The toast followed the ceremonial ribbon cutting that inaugurated the 60,000-square-foot building.

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The Legislature this week: House raises minimum wage to $10.10

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David Mealiea and Anna Dirkse, both of Burlington, were two of four singing pickets who stood outside the State House in March, in support of raising the minimum wage.  “We fight for human rights so all can be free,” they sang.  Photo by Paul Lefebvre

David Mealiea and Anna Dirkse, both of Burlington, were two of four singing pickets who stood outside the State House in March, in support of raising the minimum wage. “We fight for human rights so all can be free,” they sang. Photo by Paul Lefebvre

copyright the Chronicle April 9, 2014

by Paul Lefebvre

MONTPELIER — Vermont is going to increase its hourly minimum wage.

Vermont legislators generally agreed that it was the right and ethical thing to do.

But when, and by how much, is still hanging in the air.

Under a House bill that won preliminary approval Tuesday, next year on January 1, 2015, a minimum wage worker could see his or her weekly pay check jump by roughly $40.

That’s the result of an increase in the minimum wage going from $8.73 to $10.10 an hour.

“Forty dollars in your pocket is not a theory,” said Representative Tom Stevens of Waterbury, speaking in the urgent tone of legislators who wanted to make a change.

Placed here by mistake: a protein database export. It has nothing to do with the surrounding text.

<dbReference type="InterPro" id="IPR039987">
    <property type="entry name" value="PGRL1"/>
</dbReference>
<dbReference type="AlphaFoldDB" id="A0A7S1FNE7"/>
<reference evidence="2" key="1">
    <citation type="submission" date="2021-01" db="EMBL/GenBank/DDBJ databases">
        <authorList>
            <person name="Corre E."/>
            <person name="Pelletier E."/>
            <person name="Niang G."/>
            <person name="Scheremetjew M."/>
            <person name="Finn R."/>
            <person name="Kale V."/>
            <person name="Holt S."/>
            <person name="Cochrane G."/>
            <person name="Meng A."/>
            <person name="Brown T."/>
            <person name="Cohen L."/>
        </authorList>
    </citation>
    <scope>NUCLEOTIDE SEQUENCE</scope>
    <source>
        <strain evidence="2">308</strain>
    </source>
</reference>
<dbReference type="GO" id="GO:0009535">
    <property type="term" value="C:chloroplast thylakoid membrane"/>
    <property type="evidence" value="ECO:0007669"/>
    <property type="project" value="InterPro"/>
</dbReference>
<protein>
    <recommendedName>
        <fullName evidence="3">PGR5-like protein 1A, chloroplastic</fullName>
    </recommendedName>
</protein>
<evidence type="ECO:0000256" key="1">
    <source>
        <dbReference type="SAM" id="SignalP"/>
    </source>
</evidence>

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In the Legislature: Local control in wind siting unlikely

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David Mealiea and Anna Dirkse, both of Burlington, were two of four singing pickets who stood outside the State House last Thursday in support of raising the minimum wage.  “We fight for human rights so all can be free,” they sang.  Photo by Paul Lefebvre

David Mealiea and Anna Dirkse, both of Burlington, were two of four singing pickets who stood outside the State House last Thursday in support of raising the minimum wage. “We fight for human rights so all can be free,” they sang. Photo by Paul Lefebvre

copyright the Chronicle March 26, 2014

by Paul Lefebvre

MONTPELIER — Regional and local planners are expected to be the big losers in a bill to open up the siting process for ridgeline industrial wind projects.

Scheduled to appear on the Senate floor, the bill was rerouted to the Senate Committee on Appropriations Tuesday as negotiations continued behind the scenes to strike a compromise and keep it alive.

“Unfortunately, regional planning is one of those things we’re probably not going to wind up with,” said Senator John Rodgers of Glover during a telephone interview Tuesday.

One of the stated purposes of the bill was “to strengthen the role of planning commissions and local selectboard and planning commissions in the siting review process for energy facilities by giving greater weight to their recommendations and plans.”

But at the end of the day, that’s not likely what’s going to happen.

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War on Poverty: Fifty years later schools are the battleground

Lisa Grout is a social studies teacher at North Country Union High School in Newport.  She has a perspective on both poverty and how poverty affects student outcomes.  Photo by Richard Creaser